Since the basic problem with feeding positive pressure systems is that the air leakage arising from the adverse pressure gradient can interfere with the flow of the material into the pipeline, this situation can be improved, to a certain extent, by using venturi feeders. These work on the principle of reducing the pipeline cross-sectional area in the region where the material is fed from the supply hopper, as shown in Figure 3.16.
It will be seen that there are no moving parts with this type of feeding device, which has certain advantages with regard to wear problems. There are, however, no inherent means of flow control either, and so this has to be provided additionally.
A consequence of the reduction in flow area is an increase in the entraining air velocity and a corresponding decrease in pressure in this region. With a correctly designed venturi the static pressure at the throat should be the same as that in the sup- ply hopper which, for the majority of applications, is atmospheric pressure. This then encourages the material to flow more readily under gravity into the pipeline, since under these conditions there is no leakage of air in opposition to the material feed.
In order to keep the throat at atmospheric pressure, and also of a practical size that will allow the passage of material, and for it to be readily conveyed, a relatively low limit has to be imposed on the air supply pressure. These feeders, therefore, are usually incorporated into systems that are required to convey free flowing materials at low flow rates over short distances. Since only low pressures can be used with the basic type of venturi feeder shown in Figure 3.16, a standard industrial type of fan is all that is needed to supply the air required.
Commercial venturi feeder
To fully understand the limitations of this type of feeder the thermodynamic relation- ships need to be followed and these are presented in Chapter 10. In this it is shown that in a 100 mm bore pipeline, with air supplied at 0.2 bar gauge, the throat diameter would have to be about 36 mm. Although venturis capable of feeding materials into conveying systems with operating pressure drops of 0.3 bar are commercially avail- able, the pressure drop across the venturi can be of the same order. Such a venturi is shown in Figure 3.17.
Venturi feeders, however, are yet another type of feeder that can have its operating pressure range extended significantly, should this be required, by means of incorporating the device in a lock hopper system. This is also considered further in Chapter 4.
For an operating pressure drop of 0.3 bar and a 50% energy recover rate in the venturi this means that the air supply will have to be at about 0.6 bar gauge and consequently the air will have to be supplied by a positive displacement blower. Since there are no moving parts these feeders are potentially suitable for abrasive and friable materials. Care must be exercised in using venturis to feed such materials into the con- veying line, however, for the high air velocity in the throat may lead to considerable erosion and particle degradation in this region. To counter the wear problems venturis can generally be obtained with wear resistant sections.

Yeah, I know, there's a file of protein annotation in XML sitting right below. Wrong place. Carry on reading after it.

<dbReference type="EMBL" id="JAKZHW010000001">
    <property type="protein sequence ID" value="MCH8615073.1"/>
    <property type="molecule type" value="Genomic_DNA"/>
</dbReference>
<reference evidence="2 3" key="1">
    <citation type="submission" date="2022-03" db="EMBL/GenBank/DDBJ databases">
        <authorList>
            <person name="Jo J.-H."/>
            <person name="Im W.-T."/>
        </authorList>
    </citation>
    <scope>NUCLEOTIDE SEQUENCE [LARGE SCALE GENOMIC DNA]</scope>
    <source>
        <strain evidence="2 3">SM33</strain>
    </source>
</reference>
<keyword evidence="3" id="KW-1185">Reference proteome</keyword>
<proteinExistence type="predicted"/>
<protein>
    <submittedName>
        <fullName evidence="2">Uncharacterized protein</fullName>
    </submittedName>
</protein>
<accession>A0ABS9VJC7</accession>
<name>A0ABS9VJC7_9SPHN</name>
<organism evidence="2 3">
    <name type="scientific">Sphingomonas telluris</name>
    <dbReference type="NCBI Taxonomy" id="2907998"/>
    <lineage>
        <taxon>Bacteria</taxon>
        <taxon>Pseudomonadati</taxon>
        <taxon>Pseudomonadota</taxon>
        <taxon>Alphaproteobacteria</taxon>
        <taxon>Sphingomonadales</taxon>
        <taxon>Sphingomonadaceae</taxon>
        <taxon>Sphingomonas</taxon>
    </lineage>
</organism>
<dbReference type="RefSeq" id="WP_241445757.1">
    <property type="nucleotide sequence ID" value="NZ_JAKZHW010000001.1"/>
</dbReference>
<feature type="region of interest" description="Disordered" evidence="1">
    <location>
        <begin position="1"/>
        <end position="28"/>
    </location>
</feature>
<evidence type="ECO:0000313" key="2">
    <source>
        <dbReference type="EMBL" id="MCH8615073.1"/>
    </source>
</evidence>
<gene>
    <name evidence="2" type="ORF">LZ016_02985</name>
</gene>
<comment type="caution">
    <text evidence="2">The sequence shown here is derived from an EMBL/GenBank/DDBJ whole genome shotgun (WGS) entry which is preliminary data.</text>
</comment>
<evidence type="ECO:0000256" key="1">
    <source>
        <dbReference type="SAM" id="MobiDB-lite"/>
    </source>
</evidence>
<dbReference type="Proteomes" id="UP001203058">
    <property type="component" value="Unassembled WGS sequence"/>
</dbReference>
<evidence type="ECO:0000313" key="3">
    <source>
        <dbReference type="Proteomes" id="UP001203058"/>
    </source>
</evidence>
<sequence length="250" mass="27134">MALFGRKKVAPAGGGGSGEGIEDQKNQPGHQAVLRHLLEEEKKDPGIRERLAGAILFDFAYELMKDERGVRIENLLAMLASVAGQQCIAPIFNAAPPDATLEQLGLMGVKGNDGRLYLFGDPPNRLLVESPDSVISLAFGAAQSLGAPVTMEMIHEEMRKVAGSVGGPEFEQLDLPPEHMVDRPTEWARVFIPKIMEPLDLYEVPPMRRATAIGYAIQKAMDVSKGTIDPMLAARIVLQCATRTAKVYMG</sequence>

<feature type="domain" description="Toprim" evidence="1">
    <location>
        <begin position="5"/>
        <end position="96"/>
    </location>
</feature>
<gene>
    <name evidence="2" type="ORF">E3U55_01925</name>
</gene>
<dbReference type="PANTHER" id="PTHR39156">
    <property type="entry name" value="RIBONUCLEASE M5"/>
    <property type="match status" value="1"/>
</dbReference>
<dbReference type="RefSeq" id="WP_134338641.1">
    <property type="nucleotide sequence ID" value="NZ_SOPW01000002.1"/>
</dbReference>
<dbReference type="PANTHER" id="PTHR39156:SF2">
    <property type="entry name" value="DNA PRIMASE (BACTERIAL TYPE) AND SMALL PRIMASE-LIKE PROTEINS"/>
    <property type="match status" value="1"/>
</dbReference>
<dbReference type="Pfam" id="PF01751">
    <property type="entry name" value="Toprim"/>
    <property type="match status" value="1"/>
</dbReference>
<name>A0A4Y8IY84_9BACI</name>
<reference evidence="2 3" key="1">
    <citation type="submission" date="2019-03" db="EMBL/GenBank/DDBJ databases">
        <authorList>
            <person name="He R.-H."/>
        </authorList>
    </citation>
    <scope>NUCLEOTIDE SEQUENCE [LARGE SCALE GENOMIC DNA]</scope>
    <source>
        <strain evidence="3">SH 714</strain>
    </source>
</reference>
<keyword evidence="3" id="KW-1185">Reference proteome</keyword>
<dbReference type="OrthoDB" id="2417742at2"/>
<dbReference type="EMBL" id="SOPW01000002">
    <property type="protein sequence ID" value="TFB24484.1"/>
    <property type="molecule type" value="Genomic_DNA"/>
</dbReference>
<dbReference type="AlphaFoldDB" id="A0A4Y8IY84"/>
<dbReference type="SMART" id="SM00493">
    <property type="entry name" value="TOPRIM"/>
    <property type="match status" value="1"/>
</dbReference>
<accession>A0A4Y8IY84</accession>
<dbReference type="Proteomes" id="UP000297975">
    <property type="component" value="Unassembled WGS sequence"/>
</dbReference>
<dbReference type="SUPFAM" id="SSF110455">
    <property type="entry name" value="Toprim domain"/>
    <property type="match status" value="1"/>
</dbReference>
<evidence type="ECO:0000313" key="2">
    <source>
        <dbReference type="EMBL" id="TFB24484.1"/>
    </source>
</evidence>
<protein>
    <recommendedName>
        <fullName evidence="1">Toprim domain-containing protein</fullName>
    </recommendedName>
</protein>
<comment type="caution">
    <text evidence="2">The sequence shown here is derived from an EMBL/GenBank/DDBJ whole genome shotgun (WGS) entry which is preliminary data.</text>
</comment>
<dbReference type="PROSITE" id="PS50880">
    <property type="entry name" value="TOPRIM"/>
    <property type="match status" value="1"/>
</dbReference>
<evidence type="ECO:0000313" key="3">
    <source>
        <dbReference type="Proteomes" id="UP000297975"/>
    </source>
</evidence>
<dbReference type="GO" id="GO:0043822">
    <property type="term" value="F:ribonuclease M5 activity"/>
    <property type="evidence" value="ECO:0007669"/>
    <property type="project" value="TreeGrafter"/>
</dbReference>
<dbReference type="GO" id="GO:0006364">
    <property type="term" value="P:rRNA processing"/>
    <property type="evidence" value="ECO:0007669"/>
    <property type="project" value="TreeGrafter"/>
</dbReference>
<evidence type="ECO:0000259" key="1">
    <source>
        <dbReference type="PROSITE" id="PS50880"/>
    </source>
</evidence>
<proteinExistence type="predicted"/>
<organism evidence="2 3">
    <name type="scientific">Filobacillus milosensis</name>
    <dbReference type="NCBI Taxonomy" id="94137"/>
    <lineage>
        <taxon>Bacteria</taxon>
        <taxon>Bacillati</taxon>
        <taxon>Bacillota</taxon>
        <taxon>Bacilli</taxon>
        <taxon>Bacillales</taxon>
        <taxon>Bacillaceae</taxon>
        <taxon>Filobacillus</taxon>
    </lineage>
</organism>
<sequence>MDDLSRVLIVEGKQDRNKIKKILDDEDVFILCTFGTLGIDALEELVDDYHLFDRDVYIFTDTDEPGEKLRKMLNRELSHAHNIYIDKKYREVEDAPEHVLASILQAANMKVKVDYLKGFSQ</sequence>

A particular advantage of the venture feeder, compared with many other feeding devices, is that it is small, occupies little space, and can be relatively cheap. It also requires very little headroom, which is often of benefit where pneumatic conveying systems may need to be fitted into existing plant with little room for modifications. They are often used in combustion applications, for the firing of coal dust and petroleum coke into boilers and furnaces, where individual burners may be fired directly from their own venturi feeder.
Since experience has shown that these feeders are best suited to the handling of free flowing materials, care must be taken to continuously control the flow of materials, otherwise a blockage may occur. There is no inherent means of flow control, as men- tioned earlier, and so this means that the venturi could either be fed from a belt, screw, rotary valve or vibratory feeder. Alternatively a supply hopper could be used if fitted with a trickle valve, calibrated orifice plate or gate/slide valve. A sketch of some mechanical feed control devices is given in Figure 3.18.
A sketch of some of the direct hopper fed control devices is given in Figure 3.19. A butterfly valve, for example, was illustrated with Figure 3.17. A problem with this class of control is that they are vulnerable to changes in material properties.
They are usually calibrated and set up on commissioning of the plant, but a slight change in particle size, shape or moisture content will affect the balance of the setting for the material and so change the flow rate. These are very simple and cheap devices but if strict control of the feed rate is required they do need to be provided with a sep- arate controlling device, where possible, operating from a feedback signal based on conveying line pressure drop.